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JPMorgan boosts CEO Dimon's annual pay 3.7% to US$28m
[NEW YORK] JPMorgan Chase & Co gave chief executive officer Jamie Dimon a US$1 million raise after the bank's stock climbed 31 per cent last year.
Mr Dimon, who's also chairman, got a US$28 million compensation package for 2016, or 3.7 per cent more than a year earlier, according to a regulatory filing Thursday. It includes US$21.5 million in performance shares tied to future goals, a US$5 million cash bonus and USUS$1.5 million in salary.
Under Mr Dimon, 60, JPMorgan became the most valuable US lender by market capitalisation last year, taking the crown from Wells Fargo & Co, which stumbled because of a scandal tied to bogus customer accounts. JPMorgan, also the biggest US bank by assets, boosted revenue and cut expenses in 2016, helping it produce a record annual profit of US$24.7 billion. The firm has posted record profits in six of the past seven years.
The stock rose 6.1 per cent last year before Donald Trump's victory in November's US presidential election, then surged as investors speculated that banks will benefit from higher interest rates, lighter regulation and lower taxes.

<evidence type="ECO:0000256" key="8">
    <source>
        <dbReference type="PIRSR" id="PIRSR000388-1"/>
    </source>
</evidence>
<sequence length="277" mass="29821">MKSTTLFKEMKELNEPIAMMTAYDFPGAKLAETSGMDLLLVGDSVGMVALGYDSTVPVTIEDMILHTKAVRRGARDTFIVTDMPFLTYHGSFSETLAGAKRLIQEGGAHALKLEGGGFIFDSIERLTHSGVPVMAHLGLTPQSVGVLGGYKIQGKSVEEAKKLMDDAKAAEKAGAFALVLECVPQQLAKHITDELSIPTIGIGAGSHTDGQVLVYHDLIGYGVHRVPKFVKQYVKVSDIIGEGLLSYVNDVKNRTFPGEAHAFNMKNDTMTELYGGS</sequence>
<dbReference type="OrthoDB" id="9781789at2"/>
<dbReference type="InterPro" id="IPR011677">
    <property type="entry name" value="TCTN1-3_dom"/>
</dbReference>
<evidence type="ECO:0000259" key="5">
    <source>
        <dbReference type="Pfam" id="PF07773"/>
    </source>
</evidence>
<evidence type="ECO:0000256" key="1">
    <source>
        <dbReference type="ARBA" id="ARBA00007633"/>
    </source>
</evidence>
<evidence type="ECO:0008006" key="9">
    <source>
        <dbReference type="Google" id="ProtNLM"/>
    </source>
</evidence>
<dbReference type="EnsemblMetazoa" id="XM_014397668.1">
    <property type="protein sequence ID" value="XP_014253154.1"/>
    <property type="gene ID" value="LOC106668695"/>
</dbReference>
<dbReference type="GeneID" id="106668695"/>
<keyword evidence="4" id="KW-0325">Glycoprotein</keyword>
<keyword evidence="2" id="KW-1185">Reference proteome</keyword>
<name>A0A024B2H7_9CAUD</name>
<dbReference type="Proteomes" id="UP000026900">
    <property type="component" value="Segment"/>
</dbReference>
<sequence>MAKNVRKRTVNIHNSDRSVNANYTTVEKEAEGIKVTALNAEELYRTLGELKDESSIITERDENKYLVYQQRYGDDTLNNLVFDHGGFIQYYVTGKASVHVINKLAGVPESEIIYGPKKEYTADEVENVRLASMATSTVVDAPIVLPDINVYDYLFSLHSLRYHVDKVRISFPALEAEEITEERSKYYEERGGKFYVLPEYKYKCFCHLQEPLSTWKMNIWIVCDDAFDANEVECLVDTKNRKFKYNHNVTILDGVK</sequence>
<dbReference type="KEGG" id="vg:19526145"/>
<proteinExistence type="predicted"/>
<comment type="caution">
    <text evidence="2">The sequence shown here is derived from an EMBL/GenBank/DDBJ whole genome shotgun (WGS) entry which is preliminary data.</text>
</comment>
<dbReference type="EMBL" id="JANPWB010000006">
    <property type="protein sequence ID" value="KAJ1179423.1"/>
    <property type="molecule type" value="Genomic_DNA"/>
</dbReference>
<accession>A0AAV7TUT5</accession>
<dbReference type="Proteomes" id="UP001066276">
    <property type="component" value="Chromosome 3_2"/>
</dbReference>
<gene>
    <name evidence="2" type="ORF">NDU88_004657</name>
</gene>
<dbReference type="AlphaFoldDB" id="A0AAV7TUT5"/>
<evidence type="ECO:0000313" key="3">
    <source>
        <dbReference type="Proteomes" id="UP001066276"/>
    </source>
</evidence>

The New York-based lender previously revamped its executive compensation program for 2015 to link it more closely with performance. Mr Dimon, who in prior years had received restricted shares that vest over time regardless of JPMorgan's financial results, instead got performance units tied to the bank's return on tangible common equity over three years.
For Mr Dimon to collect his US$20.5 million 2015 stock award for performance, he needs to keep the firm out of the bottom five in a ranking of 12 major banks. If he does better, he can earn up to 150 per cent of the award, increasing its target value by more than US$10 million, according to a February filing.
The CEO got a 35 per cent pay boost to US$27 million in 2015, after receiving US$20 million a year for 2013 and 2014. For 2012, his pay was cut in half to US$11.5 million after the board said he bore some responsibility for the London Whale trading debacle.
The company awarded US$19 million compensation packages to four of Mr Dimon's deputies, according to spokesman Joe Evangelisti. They are chief operating officer Matt Zames, corporate and investment bank chief Daniel Pinto, asset management head Mary Callahan Erdoes and retail bank chief Gordon Smith. That equated to raises of 2.7 to 5.6 per cent. Chief financial officer Marianne Lake got a 14 per cent raise to US$12.5 million, Mr Evangelisti said.